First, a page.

Our Guiding Principles

As part of our commitment to professional service and ethically responsible conflict resolution, CSSP observes the following principles which guide our interactions with partners and stakeholders. At the core of these principles lies the understanding that interventions, projects, and cooperation must be empowering and sustainable.


Commitment to continuous learning

CSSP values the importance of education and learning. To this effect, it commits to supporting its own team in their professional and personal growth. At the same time, where necessary, a component of CSSP’s work is building local capacities and promoting the problem-solving skills of local leaders as well as of actors in the field of peacebuilding.


Focus on building trust

We work with our partners and stakeholders to develop ideas and projects that will enhance inter-community trust and function as confidence-building measures through joint design, joint contributions, joint implementation, and joint gains.


Confidentiality and transparency

In conflict situations and mediation processes, confidentiality is a key aspect for building trust and respect. This entails that personal and professional information is neither divulged nor attributed to any one specific person, unless permission is granted. All of our meetings are subject to confidentiality, unless announced otherwise.

At the same time, we value transparency as a crucial aspect for building trust, especially towards the process and the mediator/facilitator. While respecting the right to confidentiality of all actors in a conflict, we work to create fair and transparent processes where information can flow and actors can build trust to collaborate in resolving disagreements and issues. The art of peace mediation strikes the right balance between those seemingly contradicting principles.


Gender sensitivity

As a result of socially ascribed roles in society, people often experience conflict and conflict resolution differently. They often also have different needs and represent their interests in different ways. It is our experience that problem-solving is enhanced by ensuring that women and men are equally included in the design, solutions, and implementation of conflict resolution in accordance with UNSCR 1325. We also strive to promote awareness of the central role both women and men play in promoting peace and the need to see both as victims and agents in their own conflicts.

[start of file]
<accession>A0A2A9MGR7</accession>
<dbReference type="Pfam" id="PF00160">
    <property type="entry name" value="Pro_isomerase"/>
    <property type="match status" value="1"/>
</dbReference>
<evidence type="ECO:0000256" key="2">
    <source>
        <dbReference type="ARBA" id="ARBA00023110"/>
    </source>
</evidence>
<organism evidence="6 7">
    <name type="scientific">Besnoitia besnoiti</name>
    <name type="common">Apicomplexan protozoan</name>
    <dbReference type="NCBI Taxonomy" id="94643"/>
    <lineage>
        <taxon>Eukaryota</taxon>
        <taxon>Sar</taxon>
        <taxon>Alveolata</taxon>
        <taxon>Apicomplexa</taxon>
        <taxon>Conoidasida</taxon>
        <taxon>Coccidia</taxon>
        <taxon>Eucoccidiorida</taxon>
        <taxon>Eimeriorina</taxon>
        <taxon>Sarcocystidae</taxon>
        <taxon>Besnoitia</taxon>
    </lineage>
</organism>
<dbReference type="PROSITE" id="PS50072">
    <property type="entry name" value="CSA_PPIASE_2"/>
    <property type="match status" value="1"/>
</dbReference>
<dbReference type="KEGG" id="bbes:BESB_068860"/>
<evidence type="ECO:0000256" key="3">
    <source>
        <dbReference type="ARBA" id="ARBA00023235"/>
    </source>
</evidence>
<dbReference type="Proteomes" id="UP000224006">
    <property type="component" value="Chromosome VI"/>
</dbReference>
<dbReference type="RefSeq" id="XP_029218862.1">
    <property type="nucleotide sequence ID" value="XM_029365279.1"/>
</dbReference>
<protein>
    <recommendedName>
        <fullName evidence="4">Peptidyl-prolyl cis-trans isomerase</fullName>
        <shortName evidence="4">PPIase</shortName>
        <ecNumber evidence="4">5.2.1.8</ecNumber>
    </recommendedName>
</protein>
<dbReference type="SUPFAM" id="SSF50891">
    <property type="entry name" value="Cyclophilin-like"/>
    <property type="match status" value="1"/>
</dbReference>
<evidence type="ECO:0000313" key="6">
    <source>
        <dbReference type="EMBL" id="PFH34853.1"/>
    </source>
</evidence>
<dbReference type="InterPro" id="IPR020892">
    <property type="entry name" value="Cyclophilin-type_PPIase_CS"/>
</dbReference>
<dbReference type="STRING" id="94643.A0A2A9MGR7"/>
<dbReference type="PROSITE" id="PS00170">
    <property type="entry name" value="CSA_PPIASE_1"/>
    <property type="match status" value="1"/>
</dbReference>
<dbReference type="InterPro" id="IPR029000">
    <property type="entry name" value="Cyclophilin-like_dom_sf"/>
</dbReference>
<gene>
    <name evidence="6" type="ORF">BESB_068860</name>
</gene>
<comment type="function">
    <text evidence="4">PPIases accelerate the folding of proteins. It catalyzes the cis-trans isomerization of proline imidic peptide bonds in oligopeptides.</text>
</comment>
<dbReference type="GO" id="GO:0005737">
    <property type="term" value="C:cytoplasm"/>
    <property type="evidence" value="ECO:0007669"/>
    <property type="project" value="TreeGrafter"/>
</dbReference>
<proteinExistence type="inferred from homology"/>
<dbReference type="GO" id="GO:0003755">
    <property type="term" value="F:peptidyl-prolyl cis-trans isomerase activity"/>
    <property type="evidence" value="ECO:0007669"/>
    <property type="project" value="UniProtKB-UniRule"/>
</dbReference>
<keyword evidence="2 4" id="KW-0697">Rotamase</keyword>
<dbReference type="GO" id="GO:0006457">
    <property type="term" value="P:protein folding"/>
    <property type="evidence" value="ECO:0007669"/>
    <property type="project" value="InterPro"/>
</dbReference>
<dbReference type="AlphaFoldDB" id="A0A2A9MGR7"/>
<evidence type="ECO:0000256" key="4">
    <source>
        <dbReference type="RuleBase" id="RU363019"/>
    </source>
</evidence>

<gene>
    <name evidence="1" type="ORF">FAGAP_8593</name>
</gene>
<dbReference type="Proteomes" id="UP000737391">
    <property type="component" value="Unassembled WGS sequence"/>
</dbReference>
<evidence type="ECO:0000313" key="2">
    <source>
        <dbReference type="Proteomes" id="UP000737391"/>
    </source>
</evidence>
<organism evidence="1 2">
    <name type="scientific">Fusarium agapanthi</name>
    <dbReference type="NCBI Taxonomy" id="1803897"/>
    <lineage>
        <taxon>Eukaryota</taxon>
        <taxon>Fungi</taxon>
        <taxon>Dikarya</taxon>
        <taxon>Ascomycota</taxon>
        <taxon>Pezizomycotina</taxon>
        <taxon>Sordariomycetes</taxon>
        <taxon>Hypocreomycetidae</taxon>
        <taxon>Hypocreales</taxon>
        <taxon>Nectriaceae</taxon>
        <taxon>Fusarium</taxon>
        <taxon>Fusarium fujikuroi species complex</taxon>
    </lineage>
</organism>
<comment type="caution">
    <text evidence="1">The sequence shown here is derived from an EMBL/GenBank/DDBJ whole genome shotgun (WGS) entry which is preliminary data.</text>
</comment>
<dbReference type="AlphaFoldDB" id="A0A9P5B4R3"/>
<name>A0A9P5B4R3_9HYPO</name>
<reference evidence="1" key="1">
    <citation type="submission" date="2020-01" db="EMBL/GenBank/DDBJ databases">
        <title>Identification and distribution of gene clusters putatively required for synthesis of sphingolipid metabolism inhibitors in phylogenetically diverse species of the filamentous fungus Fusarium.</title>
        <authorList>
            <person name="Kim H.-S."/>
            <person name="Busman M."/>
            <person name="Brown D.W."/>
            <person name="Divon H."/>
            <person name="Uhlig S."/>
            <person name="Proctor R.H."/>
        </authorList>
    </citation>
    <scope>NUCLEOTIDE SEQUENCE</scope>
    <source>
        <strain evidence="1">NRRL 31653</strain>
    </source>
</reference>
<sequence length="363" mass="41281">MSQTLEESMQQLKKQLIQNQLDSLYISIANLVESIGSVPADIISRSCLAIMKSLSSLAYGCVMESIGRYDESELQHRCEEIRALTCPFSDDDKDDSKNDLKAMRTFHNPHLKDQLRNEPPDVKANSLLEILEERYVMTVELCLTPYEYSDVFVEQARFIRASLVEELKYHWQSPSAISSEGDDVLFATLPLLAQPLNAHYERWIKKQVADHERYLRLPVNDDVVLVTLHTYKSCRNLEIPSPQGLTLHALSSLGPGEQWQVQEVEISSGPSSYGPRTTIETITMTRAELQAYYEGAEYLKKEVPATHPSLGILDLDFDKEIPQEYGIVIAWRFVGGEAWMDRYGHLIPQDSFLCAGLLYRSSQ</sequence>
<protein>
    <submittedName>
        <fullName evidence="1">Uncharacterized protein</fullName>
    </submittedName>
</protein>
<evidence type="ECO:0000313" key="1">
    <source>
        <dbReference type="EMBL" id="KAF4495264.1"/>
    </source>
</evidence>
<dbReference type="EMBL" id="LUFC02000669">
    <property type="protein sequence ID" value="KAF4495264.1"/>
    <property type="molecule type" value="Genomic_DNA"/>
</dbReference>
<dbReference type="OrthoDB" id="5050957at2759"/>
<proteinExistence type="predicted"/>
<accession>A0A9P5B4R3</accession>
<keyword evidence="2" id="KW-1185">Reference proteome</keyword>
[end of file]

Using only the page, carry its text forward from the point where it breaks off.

Language sensitivity

While acknowledging and respecting the different styles of colloquial and informal language that distinguish every culture, CSSP acknowledges the importance of respecting everyone’s sensitivity and is of the opinion that language is the first tool for inclusion, exclusion or discrimination of the “other”. For this reason, the CSSP staff is called upon to place a great emphasis on using attentive, sensitive, and respectful language at all times.

Inclusiveness and diversity

We are convinced that the inclusion of many different voices in a society is key for ensuring sustainable peace processes. To this effect, the inclusion of minorities and underrepresented groups should be encouraged.

As part of process design and implementation, this entails working with appointed, elected, and identified community leaders, but it also means reaching out to disempowered and vulnerable groups.


While it is a core principle of mediation not to take sides or show preferences, it is equally important to understand stakeholders in their own reality. Omnipartiality (or equidistance)—in contrast to impartiality—is the ability to empathize with all sides, work within each side’s reality, and still maintain one's own role and understanding without having to take a particular side or position.

Multi-level and multi-sector focus

Any conflict in society always affects various political levels and sectors. Therefore, any approach to effective conflict resolution needs to identify and address relevant actors from all parts of a society concerned.

Supporting systemic conflict resolution mechanisms

The role of a mediator is to support relevant actors and parties to a conflict in taking responsibility for the outcome of their own process(es). In doing so, we aim to introduce, implement, and foster systemic conflict resolution mechanisms.

Focus on local perspectives and needs

Conflict transformation is best served when interventions reflect local realities and are implemented according to local needs. Therefore, CSSP always makes sure to include staff from the respective context.


For sustainability to be achieved, it is paramount that local stakeholders and actors are directly involved in the respective mediation processes. CSSP aims at empowering all actors involved so that they are able to fully participate and assume responsibility. Through its engagement, CSSP seeks to create strong roots and reliable dynamics that allow for the positive change to continue beyond the end of the mediation project and for local actors—if they have not been in the lead since the beginning—to take over its ownership.


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